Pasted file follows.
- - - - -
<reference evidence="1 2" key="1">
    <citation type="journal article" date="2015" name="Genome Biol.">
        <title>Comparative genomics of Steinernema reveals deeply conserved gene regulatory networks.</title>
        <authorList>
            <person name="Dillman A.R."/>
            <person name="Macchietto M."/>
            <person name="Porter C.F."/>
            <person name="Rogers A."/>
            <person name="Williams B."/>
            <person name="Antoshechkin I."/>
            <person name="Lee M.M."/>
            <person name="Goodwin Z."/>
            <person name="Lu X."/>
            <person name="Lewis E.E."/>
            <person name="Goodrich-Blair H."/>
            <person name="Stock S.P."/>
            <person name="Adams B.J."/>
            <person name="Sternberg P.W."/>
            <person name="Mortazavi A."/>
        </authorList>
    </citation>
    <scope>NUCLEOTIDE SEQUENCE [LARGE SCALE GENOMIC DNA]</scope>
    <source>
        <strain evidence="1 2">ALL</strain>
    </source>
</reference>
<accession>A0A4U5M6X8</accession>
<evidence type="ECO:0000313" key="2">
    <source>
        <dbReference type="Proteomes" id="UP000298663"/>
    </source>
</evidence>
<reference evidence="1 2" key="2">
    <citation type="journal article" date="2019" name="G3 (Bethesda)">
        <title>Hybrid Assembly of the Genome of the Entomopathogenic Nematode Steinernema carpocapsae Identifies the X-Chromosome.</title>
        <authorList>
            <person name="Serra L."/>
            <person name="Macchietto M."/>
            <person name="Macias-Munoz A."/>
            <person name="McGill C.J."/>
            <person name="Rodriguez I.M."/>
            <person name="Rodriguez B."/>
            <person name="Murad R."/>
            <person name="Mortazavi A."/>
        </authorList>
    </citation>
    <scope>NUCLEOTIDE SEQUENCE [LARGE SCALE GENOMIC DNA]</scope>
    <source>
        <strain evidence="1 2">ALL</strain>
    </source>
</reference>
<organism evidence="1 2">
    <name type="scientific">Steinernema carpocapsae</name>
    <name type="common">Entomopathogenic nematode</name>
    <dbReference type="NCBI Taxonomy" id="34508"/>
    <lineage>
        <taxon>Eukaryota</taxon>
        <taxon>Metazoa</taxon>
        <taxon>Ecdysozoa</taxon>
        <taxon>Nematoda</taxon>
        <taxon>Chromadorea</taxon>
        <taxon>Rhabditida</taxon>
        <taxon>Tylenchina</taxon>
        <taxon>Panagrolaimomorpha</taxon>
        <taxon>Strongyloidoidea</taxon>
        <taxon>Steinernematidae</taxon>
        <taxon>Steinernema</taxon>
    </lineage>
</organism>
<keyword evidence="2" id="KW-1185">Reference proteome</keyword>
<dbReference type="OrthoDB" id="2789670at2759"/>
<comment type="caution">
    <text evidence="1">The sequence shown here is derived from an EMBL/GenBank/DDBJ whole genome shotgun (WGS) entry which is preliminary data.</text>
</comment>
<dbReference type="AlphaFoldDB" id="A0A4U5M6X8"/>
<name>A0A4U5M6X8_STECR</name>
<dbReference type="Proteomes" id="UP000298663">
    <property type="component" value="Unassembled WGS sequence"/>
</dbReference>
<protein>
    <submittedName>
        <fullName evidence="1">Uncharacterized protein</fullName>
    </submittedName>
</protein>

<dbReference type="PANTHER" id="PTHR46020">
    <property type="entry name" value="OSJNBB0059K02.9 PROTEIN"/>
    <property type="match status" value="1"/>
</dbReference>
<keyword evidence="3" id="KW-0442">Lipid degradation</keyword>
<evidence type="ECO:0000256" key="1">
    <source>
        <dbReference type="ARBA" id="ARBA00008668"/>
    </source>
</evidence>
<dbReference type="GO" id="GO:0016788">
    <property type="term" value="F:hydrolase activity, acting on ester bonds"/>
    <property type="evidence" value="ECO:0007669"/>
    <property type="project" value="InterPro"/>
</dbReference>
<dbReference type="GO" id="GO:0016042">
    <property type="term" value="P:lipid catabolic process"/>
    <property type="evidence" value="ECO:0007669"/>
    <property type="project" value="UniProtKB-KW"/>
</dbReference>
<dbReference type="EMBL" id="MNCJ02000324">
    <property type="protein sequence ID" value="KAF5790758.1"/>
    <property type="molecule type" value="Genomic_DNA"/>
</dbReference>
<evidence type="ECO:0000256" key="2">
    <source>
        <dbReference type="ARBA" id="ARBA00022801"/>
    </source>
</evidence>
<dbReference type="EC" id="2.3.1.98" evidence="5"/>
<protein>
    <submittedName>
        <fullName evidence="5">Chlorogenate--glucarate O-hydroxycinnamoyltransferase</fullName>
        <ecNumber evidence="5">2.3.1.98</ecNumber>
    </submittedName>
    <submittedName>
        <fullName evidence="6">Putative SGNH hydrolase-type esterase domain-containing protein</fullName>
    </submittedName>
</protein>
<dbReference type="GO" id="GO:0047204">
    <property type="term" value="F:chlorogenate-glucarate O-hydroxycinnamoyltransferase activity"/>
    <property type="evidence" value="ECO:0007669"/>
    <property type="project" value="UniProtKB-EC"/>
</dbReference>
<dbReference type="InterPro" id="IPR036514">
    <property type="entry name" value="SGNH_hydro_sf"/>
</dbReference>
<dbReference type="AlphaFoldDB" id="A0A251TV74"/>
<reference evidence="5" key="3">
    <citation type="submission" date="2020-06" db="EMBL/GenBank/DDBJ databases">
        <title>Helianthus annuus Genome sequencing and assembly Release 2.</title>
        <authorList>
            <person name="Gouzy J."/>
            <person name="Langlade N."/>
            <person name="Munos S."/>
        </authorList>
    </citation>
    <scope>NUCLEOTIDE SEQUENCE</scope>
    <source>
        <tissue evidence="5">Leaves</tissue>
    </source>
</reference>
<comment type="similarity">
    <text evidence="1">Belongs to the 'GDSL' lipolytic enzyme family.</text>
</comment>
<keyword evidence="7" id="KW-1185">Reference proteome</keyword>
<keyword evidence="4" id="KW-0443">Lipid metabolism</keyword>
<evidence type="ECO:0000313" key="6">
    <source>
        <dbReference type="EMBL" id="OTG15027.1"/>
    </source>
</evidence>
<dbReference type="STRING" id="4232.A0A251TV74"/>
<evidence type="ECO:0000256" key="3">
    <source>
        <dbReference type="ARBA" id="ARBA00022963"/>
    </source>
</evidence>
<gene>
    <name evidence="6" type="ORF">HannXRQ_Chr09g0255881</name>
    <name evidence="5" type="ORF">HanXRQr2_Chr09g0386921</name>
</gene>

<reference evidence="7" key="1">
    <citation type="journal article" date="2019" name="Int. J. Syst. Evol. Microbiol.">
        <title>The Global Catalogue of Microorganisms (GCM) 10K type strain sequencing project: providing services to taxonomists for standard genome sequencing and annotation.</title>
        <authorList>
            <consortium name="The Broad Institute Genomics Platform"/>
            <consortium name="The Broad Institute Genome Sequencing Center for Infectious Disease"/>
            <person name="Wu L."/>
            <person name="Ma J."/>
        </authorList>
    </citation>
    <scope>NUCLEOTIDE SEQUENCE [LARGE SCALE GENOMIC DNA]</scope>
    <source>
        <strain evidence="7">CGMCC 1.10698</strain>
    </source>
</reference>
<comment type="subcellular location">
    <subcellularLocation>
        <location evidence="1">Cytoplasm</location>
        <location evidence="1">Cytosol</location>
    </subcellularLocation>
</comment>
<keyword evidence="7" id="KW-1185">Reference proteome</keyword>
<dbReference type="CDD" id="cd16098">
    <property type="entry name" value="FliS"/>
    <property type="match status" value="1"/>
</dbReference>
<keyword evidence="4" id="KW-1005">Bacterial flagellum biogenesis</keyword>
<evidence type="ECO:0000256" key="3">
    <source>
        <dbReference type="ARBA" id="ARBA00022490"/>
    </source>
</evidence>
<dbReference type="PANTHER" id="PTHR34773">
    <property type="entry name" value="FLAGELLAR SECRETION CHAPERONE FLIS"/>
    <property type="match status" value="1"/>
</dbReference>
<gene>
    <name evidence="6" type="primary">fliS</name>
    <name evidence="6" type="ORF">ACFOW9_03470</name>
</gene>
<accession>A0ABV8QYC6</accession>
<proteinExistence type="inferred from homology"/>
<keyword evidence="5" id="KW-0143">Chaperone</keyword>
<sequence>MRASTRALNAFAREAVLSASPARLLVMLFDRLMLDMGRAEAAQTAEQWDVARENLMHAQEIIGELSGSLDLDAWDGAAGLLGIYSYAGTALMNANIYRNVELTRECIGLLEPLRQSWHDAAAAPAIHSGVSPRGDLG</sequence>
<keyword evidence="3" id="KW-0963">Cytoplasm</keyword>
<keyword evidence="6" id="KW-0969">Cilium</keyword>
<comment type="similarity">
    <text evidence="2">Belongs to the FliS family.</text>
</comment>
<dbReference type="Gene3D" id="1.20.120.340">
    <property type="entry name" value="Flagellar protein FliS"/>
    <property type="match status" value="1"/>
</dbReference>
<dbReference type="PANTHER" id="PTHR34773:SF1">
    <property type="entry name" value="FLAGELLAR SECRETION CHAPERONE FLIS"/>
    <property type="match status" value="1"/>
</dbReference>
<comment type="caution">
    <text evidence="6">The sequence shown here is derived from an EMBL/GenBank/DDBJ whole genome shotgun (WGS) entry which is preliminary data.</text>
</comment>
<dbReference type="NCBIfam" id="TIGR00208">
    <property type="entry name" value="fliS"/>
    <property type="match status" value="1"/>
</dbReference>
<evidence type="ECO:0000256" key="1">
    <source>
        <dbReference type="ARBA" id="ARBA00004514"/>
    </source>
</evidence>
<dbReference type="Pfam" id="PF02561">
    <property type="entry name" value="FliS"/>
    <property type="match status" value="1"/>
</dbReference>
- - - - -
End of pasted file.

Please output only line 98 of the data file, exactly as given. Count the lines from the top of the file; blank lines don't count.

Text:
    <property type="project" value="InterPro"/>